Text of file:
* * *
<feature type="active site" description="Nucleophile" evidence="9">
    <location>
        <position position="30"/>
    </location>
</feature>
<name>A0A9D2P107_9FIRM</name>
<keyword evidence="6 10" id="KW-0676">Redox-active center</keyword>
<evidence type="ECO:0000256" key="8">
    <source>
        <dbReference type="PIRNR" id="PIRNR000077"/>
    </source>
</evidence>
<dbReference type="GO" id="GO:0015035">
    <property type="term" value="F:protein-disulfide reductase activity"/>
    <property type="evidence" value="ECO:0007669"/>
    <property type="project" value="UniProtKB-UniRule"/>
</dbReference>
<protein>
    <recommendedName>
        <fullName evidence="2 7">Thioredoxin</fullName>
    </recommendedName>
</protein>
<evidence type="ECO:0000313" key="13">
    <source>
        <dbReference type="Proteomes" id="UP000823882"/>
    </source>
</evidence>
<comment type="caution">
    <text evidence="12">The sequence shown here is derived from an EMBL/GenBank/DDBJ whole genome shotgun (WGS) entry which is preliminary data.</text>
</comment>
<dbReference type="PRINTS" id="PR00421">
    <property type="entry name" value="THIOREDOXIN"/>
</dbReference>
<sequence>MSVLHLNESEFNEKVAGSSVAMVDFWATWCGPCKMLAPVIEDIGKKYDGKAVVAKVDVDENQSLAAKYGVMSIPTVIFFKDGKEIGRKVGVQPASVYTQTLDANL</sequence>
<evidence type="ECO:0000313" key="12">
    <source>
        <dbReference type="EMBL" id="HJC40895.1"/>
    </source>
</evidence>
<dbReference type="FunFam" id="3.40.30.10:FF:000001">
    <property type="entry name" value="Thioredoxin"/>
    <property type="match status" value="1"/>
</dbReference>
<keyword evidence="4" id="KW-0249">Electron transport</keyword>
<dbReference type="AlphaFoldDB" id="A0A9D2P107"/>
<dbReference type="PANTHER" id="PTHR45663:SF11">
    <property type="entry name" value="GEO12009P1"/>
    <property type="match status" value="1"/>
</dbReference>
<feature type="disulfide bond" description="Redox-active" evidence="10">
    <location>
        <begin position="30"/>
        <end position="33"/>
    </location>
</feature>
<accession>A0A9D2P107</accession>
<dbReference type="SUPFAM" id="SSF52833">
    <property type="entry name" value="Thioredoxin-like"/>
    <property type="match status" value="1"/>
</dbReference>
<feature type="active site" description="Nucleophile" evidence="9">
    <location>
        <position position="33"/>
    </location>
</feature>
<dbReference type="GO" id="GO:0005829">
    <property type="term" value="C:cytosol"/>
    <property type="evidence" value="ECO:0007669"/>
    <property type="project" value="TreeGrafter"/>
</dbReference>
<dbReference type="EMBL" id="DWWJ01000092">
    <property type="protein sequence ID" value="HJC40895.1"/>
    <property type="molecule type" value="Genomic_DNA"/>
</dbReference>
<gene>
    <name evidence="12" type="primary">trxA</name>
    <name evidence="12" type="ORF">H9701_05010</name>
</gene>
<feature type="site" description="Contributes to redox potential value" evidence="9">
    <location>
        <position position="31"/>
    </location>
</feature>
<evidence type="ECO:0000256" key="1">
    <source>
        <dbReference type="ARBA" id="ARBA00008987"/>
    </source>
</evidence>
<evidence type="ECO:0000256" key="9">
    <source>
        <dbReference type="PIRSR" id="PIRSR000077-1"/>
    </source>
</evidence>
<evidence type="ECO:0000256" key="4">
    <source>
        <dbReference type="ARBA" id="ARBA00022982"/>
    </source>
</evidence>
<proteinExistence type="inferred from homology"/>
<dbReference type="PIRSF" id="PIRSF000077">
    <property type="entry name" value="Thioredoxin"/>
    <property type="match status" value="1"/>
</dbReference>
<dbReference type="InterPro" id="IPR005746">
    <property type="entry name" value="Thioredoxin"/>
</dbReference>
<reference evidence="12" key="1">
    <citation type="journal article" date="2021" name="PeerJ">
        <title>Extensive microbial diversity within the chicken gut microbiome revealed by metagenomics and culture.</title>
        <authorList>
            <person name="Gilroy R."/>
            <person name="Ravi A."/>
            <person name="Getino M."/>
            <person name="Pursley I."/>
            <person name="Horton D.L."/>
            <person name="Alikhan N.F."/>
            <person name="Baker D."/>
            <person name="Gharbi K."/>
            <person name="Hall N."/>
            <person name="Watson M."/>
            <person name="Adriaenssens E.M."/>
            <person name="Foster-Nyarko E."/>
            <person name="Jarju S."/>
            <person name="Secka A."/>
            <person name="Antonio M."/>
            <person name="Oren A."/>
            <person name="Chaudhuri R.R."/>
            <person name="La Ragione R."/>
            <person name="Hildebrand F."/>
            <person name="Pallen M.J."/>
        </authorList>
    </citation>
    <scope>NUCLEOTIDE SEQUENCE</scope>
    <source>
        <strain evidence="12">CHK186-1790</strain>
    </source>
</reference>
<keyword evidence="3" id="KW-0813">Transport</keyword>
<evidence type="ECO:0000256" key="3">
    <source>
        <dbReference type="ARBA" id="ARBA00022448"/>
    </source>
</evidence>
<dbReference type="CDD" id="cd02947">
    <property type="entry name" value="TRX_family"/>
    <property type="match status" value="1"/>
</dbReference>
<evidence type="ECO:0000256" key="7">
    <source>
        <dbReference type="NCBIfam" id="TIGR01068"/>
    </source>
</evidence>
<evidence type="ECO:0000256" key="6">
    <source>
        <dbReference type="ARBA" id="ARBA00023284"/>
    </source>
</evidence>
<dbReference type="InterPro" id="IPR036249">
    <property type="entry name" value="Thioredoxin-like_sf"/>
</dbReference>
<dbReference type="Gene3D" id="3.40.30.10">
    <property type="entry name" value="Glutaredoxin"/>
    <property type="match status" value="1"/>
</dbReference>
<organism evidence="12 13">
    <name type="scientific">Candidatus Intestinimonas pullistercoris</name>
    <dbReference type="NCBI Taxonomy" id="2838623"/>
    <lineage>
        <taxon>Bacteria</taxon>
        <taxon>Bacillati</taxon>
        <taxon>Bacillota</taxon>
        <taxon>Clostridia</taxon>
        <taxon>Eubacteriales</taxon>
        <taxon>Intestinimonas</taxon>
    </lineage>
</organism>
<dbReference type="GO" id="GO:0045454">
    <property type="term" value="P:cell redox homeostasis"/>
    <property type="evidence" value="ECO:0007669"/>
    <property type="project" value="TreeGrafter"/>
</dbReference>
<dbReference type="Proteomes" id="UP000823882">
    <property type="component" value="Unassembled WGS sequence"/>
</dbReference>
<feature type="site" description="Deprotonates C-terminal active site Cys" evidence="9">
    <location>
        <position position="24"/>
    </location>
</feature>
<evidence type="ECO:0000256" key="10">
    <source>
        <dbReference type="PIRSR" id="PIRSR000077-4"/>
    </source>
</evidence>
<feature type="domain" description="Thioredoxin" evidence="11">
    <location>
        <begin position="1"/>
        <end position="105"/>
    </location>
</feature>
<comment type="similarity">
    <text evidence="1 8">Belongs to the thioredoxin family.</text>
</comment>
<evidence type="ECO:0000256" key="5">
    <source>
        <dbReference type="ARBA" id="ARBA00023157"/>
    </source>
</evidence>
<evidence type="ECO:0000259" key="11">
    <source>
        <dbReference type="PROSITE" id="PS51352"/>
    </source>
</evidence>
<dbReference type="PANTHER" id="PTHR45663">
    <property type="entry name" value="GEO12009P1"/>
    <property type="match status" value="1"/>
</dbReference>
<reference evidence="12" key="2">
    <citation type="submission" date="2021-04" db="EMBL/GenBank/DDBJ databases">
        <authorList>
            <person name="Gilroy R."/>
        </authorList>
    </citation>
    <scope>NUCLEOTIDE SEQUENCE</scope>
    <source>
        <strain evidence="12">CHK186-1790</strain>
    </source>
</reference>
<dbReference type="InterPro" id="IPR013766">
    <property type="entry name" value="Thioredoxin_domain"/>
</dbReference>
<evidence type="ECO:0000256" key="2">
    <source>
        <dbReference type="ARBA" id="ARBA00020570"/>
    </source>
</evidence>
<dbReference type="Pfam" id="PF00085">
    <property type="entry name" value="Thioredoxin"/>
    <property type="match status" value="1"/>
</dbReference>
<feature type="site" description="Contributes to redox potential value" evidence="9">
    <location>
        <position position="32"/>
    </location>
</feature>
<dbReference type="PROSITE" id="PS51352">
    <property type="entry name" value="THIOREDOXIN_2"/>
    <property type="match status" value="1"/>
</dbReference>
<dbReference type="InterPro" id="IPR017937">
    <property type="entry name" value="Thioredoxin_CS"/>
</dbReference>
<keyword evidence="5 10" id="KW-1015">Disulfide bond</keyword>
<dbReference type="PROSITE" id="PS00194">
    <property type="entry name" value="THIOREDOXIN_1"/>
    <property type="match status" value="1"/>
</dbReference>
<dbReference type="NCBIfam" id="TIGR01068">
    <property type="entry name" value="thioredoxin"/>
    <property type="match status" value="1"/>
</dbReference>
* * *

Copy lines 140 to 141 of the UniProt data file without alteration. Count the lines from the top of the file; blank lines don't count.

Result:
    <source>
        <dbReference type="ARBA" id="ARBA00022448"/>